It’s your mess – now you pay for it.
That’s the message from African leaders to Western countries as they mull over a proposal to demand tens of billions of dollars in compensation – one figure muted is $67 billion a year – from developed countries for the effects of climate change.
African Ministers have been meeting in Addis Ababa to discuss the proposal as they also demanded a 40 per cent cut by 2012 from the West.
Many would regard the request as not entirely unreasonable. African nations – many of which are amongst the poorest on Earth – are bearing the brunt of a problem that is not of their making. They face increased drought, rising sea level rise and increased water shortages. By 2020, as many as 250 million Africans could be facing a chronic shortage in water.
A final decision on how much compensation Africa will demand will be made a special meeting in Libya at the weekend.
“The proposition is that it has to be an amount significant enough to lead to rapid, sustainable development and industrialisation of developing countries, in particular Africa,” said Lumumba Di-Aping, Sudan’s deputy UN representative.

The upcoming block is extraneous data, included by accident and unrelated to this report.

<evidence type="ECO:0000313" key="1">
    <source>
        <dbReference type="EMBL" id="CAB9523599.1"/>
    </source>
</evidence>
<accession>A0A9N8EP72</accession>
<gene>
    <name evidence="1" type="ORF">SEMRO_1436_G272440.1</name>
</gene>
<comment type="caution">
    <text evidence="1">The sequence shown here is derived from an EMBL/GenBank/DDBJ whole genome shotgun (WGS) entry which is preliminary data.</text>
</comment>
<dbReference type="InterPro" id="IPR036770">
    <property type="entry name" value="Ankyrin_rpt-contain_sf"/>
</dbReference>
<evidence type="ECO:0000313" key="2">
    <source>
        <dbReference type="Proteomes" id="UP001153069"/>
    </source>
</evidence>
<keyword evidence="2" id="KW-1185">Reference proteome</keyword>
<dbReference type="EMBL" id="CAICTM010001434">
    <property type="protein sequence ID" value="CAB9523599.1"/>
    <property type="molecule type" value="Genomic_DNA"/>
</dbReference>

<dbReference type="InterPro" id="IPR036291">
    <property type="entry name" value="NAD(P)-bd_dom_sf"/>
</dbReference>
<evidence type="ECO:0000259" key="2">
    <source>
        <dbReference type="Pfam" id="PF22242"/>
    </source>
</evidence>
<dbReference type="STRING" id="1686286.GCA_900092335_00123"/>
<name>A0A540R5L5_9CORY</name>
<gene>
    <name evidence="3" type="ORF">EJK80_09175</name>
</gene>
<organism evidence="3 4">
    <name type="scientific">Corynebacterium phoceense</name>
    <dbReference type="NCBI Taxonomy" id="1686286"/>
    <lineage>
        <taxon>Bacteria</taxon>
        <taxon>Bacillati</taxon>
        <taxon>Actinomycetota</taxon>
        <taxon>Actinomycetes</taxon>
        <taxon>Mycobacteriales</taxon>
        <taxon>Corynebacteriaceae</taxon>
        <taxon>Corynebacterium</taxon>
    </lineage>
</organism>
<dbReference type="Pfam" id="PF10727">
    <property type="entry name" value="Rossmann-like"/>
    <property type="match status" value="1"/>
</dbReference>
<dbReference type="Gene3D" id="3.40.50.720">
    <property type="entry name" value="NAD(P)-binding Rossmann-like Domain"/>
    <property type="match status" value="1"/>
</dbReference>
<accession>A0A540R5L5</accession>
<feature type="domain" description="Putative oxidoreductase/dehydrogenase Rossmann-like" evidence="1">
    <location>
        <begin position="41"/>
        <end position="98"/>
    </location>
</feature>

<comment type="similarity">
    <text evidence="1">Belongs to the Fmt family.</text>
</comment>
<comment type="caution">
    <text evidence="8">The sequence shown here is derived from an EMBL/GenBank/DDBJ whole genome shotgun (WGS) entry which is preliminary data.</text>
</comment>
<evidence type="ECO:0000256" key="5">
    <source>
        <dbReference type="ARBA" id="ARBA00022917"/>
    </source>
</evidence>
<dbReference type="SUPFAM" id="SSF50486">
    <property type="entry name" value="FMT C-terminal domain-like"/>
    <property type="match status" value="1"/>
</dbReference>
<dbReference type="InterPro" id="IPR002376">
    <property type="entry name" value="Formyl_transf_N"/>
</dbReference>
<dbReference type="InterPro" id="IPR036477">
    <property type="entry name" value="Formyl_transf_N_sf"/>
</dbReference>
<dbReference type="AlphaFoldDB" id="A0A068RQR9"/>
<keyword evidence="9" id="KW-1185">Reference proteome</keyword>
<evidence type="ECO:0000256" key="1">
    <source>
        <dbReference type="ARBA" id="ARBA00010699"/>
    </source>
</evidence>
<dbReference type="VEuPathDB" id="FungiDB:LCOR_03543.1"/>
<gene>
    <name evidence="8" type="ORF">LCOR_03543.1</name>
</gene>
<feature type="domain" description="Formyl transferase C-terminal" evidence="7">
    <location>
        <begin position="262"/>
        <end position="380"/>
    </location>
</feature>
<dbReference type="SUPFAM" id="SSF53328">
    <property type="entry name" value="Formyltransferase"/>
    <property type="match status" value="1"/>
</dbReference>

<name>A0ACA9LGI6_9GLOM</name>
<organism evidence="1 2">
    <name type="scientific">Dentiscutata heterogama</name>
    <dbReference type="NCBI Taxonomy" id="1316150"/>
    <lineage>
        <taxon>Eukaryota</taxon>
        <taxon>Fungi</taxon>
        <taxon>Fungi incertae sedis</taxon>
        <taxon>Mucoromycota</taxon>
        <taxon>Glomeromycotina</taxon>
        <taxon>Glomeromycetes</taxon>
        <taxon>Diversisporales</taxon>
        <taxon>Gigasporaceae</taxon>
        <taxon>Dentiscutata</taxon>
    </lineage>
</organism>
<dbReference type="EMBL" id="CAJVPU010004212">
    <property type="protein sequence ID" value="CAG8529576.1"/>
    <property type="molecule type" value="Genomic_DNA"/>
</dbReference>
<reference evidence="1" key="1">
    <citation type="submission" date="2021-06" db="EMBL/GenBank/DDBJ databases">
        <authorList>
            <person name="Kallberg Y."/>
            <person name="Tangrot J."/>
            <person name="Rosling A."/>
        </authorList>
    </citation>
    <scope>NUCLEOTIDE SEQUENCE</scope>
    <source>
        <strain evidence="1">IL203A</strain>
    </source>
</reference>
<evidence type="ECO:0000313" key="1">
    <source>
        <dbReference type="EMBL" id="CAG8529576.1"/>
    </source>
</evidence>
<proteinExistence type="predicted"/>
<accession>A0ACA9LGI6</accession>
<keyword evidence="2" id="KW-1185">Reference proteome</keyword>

Africa is also trying to speak as a unified voice on the issue, something it has failed to do so in the past. To this end, African delegates have produced the African Common Position on Climate Change. It was not yet clear who would lead the delegation, but the Ethiopian government has openly requested for the position for the Copenhagen talks.
This is being backed by other countries. Rhoda Tumusime, the African Union’s commissioner for rural economy and agriculture, said Ethiopia, whose Prime Minister Meles Zenawi championed the continent’s climate change concerns at the recent G8 Summit, is likely to be chosen as “representative” in the Libya meeting.
“Ethiopia would be ideal to be the spokesperson of the continent. It is being suggested because its leader understands the issue of climate change”.
In contrast, just how many developed countries really understand the challenge of climate change remains to be seen…